# Mathish

the two halves of my tasty brain

## Learn You a Haskell for Great Good

To be completely honest, I’m not much of a reader. My reading speed lies somewhere between “painfully slow” and “potentially illiterate,” so reading fiction, in particular, is more chore than hobby. I love works of reference when they have well constructed indices or, better yet, hyperlinks between related topics — my bookshelves and wikipedia usage can attest to this. I’m also fascinated with “meta-reading” fiction, where I read summaries, critiques and so forth of some work to gain insights into what it’s all about, but without reading the actual source material. This fascination is probably the only reason I didn’t fail every high school English class. The point of this, which I’m dangerously close to completely losing, is that my thoughts on a book are generally not of much use to anyone else.

## Properties of Code: Challenges of Readability

I’ve written the first follow-up to Properties of Code: Functional Complexity about 3 times now and have scrapped it 3 times. Every attempt has been less “mathy” than the start of the series; each has contained an interesting point or two, but those nuggets get buried under a mountain of meandering.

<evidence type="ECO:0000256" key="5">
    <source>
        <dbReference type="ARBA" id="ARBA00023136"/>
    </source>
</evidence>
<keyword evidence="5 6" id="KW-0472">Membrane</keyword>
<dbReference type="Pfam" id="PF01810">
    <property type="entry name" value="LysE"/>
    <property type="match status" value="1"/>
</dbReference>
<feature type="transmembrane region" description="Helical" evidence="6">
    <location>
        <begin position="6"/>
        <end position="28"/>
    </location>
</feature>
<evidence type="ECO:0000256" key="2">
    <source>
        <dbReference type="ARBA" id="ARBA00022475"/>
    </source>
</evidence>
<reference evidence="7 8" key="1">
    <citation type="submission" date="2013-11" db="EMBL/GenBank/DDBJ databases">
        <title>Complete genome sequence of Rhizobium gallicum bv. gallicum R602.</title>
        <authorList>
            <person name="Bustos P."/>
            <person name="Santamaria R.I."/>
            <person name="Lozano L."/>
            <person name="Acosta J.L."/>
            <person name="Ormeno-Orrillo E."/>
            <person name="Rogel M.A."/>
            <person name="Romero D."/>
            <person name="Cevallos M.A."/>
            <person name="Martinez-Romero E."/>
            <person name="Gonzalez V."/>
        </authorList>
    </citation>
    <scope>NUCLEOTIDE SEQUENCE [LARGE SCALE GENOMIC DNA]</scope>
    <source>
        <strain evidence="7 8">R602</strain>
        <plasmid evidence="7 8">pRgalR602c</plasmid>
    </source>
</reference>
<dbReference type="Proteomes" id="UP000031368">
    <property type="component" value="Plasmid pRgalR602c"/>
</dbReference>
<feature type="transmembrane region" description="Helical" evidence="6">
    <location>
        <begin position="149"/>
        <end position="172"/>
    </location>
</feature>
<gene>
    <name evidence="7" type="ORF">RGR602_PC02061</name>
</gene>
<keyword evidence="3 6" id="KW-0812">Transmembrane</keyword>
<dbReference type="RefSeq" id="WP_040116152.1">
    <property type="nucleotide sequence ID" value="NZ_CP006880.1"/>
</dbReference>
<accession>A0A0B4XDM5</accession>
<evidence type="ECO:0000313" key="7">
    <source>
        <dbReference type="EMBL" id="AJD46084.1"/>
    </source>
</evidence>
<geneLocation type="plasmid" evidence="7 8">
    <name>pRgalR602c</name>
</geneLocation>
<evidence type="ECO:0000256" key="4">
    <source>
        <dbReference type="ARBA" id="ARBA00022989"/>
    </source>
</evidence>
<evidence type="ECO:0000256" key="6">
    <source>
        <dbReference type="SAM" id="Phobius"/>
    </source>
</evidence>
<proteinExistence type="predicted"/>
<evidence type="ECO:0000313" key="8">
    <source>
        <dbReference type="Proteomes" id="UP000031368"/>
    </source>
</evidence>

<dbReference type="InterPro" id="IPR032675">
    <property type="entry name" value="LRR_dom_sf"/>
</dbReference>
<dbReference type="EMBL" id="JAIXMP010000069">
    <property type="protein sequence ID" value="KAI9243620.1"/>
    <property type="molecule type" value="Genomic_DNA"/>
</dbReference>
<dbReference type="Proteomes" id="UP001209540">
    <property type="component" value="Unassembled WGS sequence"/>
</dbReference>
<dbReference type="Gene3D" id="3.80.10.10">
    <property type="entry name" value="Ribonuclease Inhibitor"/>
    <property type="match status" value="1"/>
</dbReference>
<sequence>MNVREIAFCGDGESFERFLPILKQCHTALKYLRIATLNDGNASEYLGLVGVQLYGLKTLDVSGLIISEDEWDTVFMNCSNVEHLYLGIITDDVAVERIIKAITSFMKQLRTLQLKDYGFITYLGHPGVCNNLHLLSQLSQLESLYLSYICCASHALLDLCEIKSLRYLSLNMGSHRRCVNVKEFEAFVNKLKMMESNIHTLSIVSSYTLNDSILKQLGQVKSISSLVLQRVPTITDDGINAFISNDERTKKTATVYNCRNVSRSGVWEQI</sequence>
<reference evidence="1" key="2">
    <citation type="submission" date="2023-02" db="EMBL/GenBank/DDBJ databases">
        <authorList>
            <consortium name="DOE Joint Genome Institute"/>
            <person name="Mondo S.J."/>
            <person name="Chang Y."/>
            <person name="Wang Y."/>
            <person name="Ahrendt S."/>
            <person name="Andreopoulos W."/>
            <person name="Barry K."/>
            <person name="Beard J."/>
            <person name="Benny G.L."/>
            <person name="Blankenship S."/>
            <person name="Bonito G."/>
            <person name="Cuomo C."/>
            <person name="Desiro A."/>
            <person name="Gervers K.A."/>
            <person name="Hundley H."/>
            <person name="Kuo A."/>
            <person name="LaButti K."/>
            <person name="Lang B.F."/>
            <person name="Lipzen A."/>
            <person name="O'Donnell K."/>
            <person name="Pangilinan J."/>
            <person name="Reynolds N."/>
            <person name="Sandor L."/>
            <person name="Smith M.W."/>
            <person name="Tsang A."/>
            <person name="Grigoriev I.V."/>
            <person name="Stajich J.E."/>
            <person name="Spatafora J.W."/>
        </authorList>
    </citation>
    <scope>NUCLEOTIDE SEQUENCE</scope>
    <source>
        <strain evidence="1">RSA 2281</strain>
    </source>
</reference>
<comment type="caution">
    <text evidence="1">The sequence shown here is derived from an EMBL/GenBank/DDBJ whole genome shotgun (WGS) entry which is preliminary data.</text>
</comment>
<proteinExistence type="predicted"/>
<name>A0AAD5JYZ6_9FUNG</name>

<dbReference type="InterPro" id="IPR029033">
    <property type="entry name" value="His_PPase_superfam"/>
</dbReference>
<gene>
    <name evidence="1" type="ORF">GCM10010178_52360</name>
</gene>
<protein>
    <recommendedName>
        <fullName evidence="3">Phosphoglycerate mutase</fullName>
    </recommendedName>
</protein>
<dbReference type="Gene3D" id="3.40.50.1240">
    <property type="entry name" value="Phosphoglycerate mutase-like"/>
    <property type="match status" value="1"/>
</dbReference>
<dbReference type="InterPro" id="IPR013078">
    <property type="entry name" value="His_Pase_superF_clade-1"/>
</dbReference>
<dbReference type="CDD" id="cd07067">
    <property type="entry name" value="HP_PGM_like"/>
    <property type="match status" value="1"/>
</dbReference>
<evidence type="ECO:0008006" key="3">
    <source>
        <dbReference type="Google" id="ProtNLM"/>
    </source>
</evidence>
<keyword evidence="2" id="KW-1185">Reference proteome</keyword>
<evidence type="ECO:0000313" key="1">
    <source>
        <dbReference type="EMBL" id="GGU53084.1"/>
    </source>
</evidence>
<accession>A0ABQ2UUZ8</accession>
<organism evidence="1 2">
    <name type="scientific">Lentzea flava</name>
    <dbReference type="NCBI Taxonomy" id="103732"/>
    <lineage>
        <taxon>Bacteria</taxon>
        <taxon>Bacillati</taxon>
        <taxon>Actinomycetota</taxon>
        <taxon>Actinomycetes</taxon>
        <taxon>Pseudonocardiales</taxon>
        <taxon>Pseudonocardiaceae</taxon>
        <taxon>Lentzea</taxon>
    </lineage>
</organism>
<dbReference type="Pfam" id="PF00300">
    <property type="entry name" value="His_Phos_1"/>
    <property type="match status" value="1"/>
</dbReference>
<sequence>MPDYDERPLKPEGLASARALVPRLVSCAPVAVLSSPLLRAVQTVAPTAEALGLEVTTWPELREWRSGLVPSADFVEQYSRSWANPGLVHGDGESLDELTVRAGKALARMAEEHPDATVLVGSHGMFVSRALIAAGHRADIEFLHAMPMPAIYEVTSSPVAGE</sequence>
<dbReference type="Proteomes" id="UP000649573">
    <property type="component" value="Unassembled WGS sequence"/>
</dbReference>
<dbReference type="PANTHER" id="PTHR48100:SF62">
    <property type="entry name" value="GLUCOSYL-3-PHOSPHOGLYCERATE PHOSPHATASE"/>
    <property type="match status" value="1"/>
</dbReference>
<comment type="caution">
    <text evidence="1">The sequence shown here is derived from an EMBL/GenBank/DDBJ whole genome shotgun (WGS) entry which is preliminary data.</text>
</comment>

## The Un-Ruby

A follow up to Properties of Code: Functional Complexity is coming. It’s much less “mathy” than its predecessor but serves as a jumping off point for the next in the series. However, there is something that has been nagging at me after watching some of the talks at this year’s RailsConf. It’s a ubiquitous and seemingly trivial thing, but it bothers the hell out of me: ActiveSupport::Concern.

## A Thought on Books in the Cloud

Suppose we want to create a service that allows authors to upload digital books to be stored in “the cloud.” Let’s also suppose that each book weighs in at 5 Mb, on average. We also want to compile some meta-data for each book so we can categorize an author’s library, select an excerpt from each book to serve as a good summary of its topic, and expose an author to others who write about similar subjects. Finally, let’s suppose that we have attracted the attention of scads of prolific authors, perhaps a million authors each having a hundred books to their name. Assuming no duplicates, we’re looking at about 475 Tb of data that need stored and processed.